12  Then I
The speaker (Zechariah) represents the Lord, who here is asking what his service as faithful shepherd has been worth in the opinion of his people Israel.
said to them, “If it seems good to you, pay me my wages, but if not, forget it.” So they weighed out my payment – thirty pieces of silver.
If taken at face value, thirty pieces (shekels) of silver was worth about two and a half years’ wages for a common laborer. The Code of Hammurabi prescribes a monthly wage for a laborer of one shekel. If this were the case in Israel, 30 shekels would be the wages for 2 1/2 years (R. de Vaux, Ancient Israel, pp. 76, 204-5). For other examples of “thirty shekels” as a conventional payment, see K. Luke, “The Thirty Pieces of Silver (Zech. 11:12f.), Ind TS 19 (1982): 26-30. Luke, on the basis of Sumerian analogues, suggests that “thirty” came to be a term meaning anything of little or no value (p. 30). In this he follows Erica Reiner, “Thirty Pieces of Silver,” in Essays in Memory of E. A. Speiser, AOS 53, ed. William W. Hallo (New Haven, Conn.: American Oriental Society, 1968), 186–90. Though the 30 shekels elsewhere in the OT may well be taken literally, the context of Zech. 11:12 may indeed support Reiner and Luke in seeing it as a pittance here, not worth considering (cf. Exod 21:32; Lev 27:4; Matt 26:15).
13 The Lord then said to me, “Throw to the potter that exorbitant sum
Heb “splendor of splendor” (אֶדֶר הַיְקָר, ’eder hayqar). This expression sarcastically draws attention to the incredibly low value placed upon the Lord’s redemptive grace by his very own people.
at which they valued me!” So I took the thirty pieces of silver and threw them to the potter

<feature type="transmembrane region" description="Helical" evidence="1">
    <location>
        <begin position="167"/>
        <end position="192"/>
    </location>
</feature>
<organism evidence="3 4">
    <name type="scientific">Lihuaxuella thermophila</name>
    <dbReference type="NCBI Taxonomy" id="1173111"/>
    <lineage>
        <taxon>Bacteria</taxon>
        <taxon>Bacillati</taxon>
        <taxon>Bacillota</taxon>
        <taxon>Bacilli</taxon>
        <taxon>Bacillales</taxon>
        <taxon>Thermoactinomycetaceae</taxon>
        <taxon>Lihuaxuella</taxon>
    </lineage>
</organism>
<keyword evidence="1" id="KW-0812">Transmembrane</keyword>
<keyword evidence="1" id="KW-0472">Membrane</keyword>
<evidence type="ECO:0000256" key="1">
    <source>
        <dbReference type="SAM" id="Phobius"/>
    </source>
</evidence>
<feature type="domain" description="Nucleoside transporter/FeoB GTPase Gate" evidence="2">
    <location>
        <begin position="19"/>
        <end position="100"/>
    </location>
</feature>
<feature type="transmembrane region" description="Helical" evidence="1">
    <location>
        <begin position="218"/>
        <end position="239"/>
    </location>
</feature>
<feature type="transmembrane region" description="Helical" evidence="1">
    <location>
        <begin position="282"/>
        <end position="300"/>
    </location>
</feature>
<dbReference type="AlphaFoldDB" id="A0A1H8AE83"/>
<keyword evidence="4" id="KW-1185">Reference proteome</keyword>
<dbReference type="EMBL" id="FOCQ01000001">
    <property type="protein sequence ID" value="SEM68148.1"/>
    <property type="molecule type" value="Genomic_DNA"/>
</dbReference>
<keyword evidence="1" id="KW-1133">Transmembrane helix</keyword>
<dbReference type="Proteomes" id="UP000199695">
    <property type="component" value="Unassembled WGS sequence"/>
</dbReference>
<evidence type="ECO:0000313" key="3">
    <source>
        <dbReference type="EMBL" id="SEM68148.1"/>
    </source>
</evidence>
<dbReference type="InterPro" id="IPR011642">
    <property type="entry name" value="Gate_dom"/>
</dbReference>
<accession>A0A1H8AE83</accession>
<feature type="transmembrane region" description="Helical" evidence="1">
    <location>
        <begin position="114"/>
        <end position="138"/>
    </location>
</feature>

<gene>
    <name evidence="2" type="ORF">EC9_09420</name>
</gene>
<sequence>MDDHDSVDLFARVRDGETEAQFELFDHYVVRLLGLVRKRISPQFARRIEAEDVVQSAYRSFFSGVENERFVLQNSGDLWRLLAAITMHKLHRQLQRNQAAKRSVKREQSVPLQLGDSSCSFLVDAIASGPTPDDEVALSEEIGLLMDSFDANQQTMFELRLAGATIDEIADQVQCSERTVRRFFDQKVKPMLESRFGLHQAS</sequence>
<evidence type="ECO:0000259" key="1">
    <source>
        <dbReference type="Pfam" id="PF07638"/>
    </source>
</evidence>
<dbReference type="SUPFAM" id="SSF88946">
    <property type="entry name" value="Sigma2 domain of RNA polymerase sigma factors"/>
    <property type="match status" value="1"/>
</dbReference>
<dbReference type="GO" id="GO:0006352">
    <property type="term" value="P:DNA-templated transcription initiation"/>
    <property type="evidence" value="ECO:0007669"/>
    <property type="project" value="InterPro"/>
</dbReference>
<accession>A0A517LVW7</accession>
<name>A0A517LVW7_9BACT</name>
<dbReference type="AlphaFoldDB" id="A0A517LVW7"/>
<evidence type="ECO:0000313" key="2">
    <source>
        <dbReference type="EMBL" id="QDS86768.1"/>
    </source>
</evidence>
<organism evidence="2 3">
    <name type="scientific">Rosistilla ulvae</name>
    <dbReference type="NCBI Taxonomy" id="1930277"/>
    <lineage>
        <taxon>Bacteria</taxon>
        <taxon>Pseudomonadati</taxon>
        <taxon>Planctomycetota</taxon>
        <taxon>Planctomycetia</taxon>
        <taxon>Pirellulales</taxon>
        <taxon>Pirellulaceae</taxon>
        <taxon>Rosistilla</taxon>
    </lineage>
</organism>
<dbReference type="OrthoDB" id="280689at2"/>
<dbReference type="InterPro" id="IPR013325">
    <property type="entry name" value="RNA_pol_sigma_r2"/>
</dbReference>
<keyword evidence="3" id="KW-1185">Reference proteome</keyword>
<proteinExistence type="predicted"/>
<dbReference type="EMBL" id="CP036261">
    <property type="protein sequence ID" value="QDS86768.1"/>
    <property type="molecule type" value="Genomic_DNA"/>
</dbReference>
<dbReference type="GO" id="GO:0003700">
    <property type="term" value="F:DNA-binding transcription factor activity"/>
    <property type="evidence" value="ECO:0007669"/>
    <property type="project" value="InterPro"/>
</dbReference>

The Syriac presupposes הָאוֹצָר (haotsar, “treasury”) for the MT הַיּוֹצֵר (hayyotser, “potter”) perhaps because of the lack of evidence for a potter’s shop in the area of the temple. The Syriac reading is followed by NAB, NRSV, TEV. Matthew seems to favor this when he speaks of Judas having thrown the thirty shekels for which he betrayed Jesus into the temple treasury (27:5–6). However, careful reading of the whole gospel pericope makes it clear that the money actually was used to purchase a “potter’s field,” hence Zechariah’s reference to a potter. The MT reading is followed by most other English versions.
at the temple
Heb “house” (so NASB, NIV, NRSV).
of the Lord.
14 Then I cut the second staff “Binders” in two in order to annul the covenant of brotherhood between Judah and Israel.

15  Again the Lord said to me, “Take up once more the equipment of a foolish shepherd.
The grammar (e.g., the incipient participle מֵקִים, maqim, “about to raise up,” v. 16) and overall sense of vv. 15–17 give the incident a future orientation. Zechariah once more is role-playing but this time he is a “foolish” shepherd, i.e., one who does not know God and who is opposed to him (cf. Prov 1:7; 15:5; 20:3; 27:22). The individual who best represents this eschatological enemy of God and his people is the Antichrist (cf. Matt 24:5, 24; 2 Thess 2:3–4; 1 John 2:18, 22; 4:3; 2 John 7).
16 Indeed, I am about to raise up a shepherd in the land who will not take heed to the sheep headed to slaughter, will not seek the scattered, and will not heal the injured.
Heb “the broken” (so KJV, NASB; NRSV “the maimed”).
Moreover, he will not nourish the one that is healthy but instead will eat the meat of the fat sheep
Heb “the fat [ones].” Cf. ASV “the fat sheep”; NIV “the choice sheep.”
and tear off their hooves.

17  Woe to the worthless shepherd
who abandons the flock!
May a sword fall on his arm and his right eye!
May his arm wither completely away,
and his right eye become completely blind!”